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January 2, 2023

M&A is an excellent tool for growing a company. Still, acquirers should consider a variety of strategies before committing to a transaction. Choosing the right growth approach also dictates any integration plans. This article will talk about executing various strategies and how to get a CEO on board, featuring Rohit Dave, Head of Corporate Development at Block.

"Alignment on what you're trying to accomplish from a business need perspective is critical when deciding the type of acquisition to execute." - Rohit Dave

Three ways to generate deals

Deal fever is real and is one of the leading causes of failed M&A. To avoid this, acquirers must leverage their overall strategy before doing acquisitions. According to Rohit, there are three ways to generate deals. 

  1. Bottoms-up approach - The best way is to proactively generate deals by understanding the business's needs. Then understand what's going on in the market and start approaching companies. The goal is to get consensus from the bottom all the way to the executives and the board of directors. 
  1. The reactive approach - This is where corporate development receives inbound deals from investment bankers, investors, and private equity.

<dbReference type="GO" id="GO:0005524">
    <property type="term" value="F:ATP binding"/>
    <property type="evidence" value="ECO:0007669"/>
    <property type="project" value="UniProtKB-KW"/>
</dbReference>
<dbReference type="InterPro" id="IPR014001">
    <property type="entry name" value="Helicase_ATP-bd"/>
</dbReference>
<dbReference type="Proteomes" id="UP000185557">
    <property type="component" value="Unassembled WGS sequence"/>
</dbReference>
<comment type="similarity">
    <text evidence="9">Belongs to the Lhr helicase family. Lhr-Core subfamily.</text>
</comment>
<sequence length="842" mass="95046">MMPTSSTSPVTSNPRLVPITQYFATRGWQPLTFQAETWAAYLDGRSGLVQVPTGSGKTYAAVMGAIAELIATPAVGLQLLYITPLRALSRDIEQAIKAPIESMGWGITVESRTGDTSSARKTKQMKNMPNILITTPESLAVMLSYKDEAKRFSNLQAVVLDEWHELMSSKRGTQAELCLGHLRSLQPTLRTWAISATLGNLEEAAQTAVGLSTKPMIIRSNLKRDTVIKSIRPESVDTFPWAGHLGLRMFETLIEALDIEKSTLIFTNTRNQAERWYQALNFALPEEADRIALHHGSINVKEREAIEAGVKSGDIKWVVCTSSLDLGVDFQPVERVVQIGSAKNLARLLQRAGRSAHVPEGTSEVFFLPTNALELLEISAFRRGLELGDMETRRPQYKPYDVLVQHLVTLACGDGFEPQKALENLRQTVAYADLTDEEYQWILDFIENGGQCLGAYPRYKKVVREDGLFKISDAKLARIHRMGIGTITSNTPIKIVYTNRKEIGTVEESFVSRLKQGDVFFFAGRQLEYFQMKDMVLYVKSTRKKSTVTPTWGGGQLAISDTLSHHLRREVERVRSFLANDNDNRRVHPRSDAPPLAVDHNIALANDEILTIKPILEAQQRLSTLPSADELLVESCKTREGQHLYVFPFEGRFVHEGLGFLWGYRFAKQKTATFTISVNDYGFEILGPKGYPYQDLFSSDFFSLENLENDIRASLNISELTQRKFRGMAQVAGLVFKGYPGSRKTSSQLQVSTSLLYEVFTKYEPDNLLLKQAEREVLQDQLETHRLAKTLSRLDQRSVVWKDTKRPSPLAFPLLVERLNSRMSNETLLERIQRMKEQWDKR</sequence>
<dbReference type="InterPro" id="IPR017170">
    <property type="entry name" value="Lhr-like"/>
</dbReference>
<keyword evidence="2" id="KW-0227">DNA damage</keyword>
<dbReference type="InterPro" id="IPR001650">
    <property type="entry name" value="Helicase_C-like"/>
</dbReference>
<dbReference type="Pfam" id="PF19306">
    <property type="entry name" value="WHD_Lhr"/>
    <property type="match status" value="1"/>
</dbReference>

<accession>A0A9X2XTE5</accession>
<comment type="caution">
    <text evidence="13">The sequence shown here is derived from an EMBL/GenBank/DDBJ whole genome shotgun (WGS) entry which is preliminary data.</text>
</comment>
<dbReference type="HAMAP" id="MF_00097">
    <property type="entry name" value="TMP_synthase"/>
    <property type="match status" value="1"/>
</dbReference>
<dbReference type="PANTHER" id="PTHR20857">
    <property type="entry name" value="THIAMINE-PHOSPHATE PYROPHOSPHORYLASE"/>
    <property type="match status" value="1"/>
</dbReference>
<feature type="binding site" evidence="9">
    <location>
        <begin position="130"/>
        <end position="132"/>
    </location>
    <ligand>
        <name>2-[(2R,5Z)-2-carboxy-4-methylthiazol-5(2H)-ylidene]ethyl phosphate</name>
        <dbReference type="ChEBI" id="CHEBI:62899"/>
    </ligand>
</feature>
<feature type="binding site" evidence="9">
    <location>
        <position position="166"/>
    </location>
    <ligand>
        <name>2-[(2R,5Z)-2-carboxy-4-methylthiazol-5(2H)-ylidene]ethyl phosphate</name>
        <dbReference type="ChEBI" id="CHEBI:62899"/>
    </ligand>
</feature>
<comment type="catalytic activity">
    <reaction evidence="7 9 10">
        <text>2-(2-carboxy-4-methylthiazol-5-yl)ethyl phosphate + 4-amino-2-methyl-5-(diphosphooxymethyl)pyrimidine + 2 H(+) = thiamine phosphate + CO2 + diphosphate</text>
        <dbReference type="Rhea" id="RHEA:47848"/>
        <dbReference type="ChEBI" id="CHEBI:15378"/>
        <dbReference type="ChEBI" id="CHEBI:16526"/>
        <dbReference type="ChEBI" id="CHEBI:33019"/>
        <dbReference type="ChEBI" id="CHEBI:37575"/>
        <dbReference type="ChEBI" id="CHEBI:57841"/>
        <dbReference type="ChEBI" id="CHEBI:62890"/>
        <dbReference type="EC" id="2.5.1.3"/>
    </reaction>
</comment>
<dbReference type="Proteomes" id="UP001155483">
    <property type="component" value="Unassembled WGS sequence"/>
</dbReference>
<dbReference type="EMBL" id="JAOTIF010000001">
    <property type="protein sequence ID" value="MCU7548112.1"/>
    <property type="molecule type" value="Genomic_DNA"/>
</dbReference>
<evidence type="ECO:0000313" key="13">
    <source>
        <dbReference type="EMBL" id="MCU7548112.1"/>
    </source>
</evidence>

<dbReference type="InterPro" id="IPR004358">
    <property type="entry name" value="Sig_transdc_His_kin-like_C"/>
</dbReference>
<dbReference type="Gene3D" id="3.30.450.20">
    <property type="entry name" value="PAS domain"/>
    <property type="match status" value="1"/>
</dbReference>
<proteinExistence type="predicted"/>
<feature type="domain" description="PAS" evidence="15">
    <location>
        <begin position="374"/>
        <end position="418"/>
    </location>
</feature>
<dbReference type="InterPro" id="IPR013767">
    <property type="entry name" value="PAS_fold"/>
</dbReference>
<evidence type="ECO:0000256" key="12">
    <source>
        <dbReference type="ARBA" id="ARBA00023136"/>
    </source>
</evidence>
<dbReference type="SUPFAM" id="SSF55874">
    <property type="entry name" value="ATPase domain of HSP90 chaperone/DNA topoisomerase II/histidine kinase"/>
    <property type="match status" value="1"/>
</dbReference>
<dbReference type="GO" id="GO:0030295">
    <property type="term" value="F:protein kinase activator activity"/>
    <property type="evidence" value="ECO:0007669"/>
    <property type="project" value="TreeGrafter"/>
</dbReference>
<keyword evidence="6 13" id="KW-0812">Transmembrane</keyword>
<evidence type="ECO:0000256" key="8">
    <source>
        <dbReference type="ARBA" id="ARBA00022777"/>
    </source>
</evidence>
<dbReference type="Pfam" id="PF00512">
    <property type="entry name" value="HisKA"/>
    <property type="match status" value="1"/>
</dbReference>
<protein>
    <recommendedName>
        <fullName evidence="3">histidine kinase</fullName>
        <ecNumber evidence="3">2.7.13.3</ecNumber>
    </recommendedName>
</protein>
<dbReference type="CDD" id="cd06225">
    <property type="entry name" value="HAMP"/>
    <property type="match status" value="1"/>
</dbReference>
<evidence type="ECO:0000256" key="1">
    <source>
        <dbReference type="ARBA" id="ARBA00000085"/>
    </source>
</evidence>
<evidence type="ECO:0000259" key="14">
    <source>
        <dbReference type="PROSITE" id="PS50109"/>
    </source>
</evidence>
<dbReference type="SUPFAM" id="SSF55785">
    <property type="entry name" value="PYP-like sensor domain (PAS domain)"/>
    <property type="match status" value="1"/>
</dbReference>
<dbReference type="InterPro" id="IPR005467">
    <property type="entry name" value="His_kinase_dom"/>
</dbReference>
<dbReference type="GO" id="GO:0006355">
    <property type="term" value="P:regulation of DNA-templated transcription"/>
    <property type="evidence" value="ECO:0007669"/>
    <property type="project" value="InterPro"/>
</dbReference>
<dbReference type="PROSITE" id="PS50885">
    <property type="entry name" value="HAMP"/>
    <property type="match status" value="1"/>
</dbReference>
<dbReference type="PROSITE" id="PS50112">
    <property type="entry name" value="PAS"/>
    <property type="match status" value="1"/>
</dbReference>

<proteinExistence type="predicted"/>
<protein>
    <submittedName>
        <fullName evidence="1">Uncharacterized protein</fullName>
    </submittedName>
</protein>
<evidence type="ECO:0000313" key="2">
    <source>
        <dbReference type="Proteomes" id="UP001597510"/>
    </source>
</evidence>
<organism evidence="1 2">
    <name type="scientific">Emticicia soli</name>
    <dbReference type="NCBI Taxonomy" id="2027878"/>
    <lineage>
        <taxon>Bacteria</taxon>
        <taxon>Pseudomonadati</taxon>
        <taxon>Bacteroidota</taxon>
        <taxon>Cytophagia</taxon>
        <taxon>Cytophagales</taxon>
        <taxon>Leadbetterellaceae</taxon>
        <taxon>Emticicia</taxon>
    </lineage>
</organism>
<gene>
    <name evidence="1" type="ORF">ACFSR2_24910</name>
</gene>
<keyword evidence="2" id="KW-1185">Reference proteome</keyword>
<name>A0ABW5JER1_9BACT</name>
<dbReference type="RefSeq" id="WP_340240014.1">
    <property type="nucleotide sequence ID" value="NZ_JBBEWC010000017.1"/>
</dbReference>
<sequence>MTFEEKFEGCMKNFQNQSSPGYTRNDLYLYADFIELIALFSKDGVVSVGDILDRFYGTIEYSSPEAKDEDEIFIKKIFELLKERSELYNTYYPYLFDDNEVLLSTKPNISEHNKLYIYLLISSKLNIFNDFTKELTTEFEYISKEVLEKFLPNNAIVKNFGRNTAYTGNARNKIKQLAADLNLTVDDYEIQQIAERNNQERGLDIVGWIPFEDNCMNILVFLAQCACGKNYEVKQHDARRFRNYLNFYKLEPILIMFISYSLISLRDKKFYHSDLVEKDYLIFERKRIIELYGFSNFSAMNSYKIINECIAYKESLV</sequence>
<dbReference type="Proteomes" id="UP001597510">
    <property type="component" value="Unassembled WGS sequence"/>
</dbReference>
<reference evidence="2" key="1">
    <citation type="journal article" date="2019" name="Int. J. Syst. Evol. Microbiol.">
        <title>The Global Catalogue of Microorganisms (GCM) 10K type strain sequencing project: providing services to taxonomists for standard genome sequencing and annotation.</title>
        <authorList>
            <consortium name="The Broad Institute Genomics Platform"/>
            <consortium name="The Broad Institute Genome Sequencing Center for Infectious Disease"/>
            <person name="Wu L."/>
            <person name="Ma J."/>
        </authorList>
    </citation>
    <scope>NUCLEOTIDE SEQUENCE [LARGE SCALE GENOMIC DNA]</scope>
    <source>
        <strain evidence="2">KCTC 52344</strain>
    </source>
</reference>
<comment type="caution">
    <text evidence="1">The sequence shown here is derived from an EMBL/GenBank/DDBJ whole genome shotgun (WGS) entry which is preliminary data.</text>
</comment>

1. Top down approach - This is the worst approach of the three and is the most susceptible to deal fever. The top down approach is when executives dictate the company's direction, and corporate development must assess the viability of the target company. 

Types of M&A strategies

When choosing an M&A strategy, teams must understand the deal's strategic rationale. In addition, understanding the north star will help identify the proper transaction to pursue. There are three major types of M&A strategy:

  1. Acqui-hires - A talent-focused acquisition strategy that accelerates hiring to fill a talent gap. 
  1. Tuck-ins - An asset-focused acquisition strategy aimed to accelerate the company's roadmap by acquiring something that would be difficult to build or time-consuming. 
  1. Strategic deals - These are deals where acquirers buy self-contained or fully-operating businesses. The goal is to expand into a new market, geography, or product offering. 

Getting buy-in from leadership

To avoid deal fever, the deal team must get buy-in from the CEO and board of directors. To get buy-in, Rohit suggests two things:

  1. Use data - Look at the economic data of the target company and create projections that will show its future potential. Good decision-makers will often follow the data.
  1. Create stories - Data is never enough. Create good narratives around the target company that will make it more appealing. Don't fabricate things. Instead, paint a clear picture of the benefits of the acquisition and the road to success. Don't try to deliver the narrative all at once. Instead, share the narrative ahead of time on a piecemeal basis.

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